November 25, 2012

What are the things you keep?

Some people collect coins, other stamps.

And then there are those who keep their baseball or NBA cards. We never know. But the question I want ask you is this. What do you keep?

Here’s a touching article written by an unknown author entitled: “Some Things You Keep.” Listen to this carefully.

Some things you keep.  Like good teeth.  Warm coats.  Bald husbands.

They’re good for you, reliable and practical and so sublime that to throw them away would make the garbage man a thief.  So you hang on, because something old is sometimes better than something new, and what you know is often better than a stranger. These are my thoughts.

They make me sound old, old and tame, and dull at a time when everybody else is risky and racy and flashing all that’s new and improved in their lives. New careers, new thighs, new lips, new cars. The world is dizzy with trade-ins. I could keep track, but I don’t think I want to.

I grew up in the fifties with practical parents -a mother, God bless her, who washed aluminum foil after she cooked in it, then reused it – and still does.

A father who was happier getting old shoes fixed than buying new ones. They weren’t poor, my parents, they were just satisfied. Their marriage was good, their dreams focused. Their best friends lived barely a wave away. I can see them now, Dad in trousers and tee shirt and Mom in a housedress, lawn mower in one’s hand, dishtowel in the other’s. It was a time for fixing things – a curtain rod, the kitchen radio, screen door, the oven door, the hem in a dress.

Things you keep. It was a way of life, and sometimes it made me crazy. All that refixing, reheating, renewing, I wanted just once to be wasteful. Waste meant affluence. Throwing things away meant there’d always be more. But then my father died, and on that clear autumn night, in the chill of the hospital room, I was struck with the pain of learning that sometimes there isn’t any ‘more.’  Sometimes what you care about most gets all used up and goes away, never to return.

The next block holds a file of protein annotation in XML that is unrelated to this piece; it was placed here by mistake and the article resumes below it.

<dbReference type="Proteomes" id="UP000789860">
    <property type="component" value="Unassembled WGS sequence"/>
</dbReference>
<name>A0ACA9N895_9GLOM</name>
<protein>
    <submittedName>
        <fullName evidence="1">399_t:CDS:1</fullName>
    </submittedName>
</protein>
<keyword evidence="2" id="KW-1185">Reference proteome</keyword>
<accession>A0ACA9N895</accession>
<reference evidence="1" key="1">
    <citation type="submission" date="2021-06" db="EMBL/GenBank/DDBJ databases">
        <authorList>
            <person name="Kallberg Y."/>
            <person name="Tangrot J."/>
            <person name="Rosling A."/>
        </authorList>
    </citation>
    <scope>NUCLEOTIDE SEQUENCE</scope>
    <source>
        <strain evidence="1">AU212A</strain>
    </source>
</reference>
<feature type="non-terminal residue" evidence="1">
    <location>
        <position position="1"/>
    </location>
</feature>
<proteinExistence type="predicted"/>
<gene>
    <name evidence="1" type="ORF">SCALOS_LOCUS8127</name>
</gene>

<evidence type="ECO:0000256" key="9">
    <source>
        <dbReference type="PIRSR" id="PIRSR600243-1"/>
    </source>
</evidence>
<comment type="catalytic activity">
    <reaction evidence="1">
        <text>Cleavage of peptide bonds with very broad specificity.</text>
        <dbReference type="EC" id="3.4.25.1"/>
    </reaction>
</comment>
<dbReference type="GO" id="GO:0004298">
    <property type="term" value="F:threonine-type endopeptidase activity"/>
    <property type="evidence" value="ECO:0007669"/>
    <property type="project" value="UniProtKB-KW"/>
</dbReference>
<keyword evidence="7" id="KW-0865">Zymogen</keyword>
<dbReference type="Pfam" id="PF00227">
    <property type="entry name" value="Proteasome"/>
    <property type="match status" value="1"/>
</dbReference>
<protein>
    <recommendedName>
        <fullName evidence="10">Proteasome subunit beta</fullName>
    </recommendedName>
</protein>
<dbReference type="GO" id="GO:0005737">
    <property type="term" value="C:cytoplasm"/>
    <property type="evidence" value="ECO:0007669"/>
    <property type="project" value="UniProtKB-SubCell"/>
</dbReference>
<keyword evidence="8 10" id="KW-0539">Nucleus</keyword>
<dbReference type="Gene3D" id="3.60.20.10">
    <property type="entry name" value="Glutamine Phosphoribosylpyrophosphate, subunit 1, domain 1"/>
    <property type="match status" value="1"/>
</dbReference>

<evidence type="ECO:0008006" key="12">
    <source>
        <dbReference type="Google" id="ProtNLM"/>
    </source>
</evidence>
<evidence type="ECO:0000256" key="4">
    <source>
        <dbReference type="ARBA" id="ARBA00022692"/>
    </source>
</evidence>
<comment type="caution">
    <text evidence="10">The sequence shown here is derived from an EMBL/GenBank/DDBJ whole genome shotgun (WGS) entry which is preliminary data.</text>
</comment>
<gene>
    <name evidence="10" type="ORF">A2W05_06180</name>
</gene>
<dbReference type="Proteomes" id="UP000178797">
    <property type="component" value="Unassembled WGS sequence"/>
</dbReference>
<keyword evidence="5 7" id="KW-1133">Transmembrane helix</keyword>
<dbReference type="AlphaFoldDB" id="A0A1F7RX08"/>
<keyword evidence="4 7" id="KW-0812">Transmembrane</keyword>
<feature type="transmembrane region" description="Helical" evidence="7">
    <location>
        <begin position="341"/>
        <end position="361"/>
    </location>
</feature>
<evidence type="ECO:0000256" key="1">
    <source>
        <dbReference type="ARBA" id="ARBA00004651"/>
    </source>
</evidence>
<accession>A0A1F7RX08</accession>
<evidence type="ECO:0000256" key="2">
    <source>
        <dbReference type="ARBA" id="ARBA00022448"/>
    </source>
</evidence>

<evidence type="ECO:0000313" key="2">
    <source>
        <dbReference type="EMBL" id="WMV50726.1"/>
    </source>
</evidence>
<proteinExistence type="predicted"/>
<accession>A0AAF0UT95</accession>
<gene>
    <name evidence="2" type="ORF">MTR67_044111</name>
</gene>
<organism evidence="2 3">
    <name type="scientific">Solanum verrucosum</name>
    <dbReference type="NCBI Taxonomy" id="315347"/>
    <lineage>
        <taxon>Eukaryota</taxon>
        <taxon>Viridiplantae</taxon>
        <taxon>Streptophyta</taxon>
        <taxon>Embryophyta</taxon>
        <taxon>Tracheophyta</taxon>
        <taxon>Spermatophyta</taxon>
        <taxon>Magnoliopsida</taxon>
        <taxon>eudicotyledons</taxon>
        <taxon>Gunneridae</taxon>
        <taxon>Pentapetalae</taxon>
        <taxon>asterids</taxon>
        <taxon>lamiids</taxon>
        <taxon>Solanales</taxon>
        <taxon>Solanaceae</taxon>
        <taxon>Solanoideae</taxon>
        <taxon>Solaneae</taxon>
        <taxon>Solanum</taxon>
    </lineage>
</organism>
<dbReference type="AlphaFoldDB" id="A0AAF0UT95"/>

So, while you have it, it’s best to love it and care for it and fix it when it’s broken and heal it when it’s sick. That’s true for marriage and old cars and children with bad report cards and dogs with bad hips and aging parents. You keep them because they’re worth it; because you’re worth it.

Some things you keep. Like a best friend that moved away or a classmate you grew up with, there are just some things that make life important…. people you know are special…. and you KEEP them close!

End of article.

And so, back to the question. What are the things you keep?

Money in a bank?

That magnificent piece of diamond you bought from Tiffany’s?

Not necessarily bad but not very important either.

They’re just expensive but they’re not important.

What I would like to keep is friendship with people.

I’d like to keep those precious moments our small group share once a week when we would just take time out, sit in one of those coffee shops, discuss important issues in life, share God’s Word and have a good time.

I’d like to keep those precious memories of my kids growing up, those days I started courting my high school sweetheart who would one day turn out to be the mother of my kids.

I’d like to keep the company of those wonderful church folks I mingle with.

These are the things I like to keep but most importantly, I would really love to keep my love for God growing stronger and stronger every day.

I would like to keep my pledge of faithfulness to my wife and keep my promise to my kids that they do not have to be afraid that one day their dad will no longer go home.

Let me tell you a story.

Joey’s teacher sent a note home to his Mother saying, “Joey seems to be a very bright boy, but spends too much of his time thinking about girls.” The Mother wrote back the next day, “If you find a solution, please advise.  I have the same problem with his Father.”

That’s the one thing I don’t want to keep.




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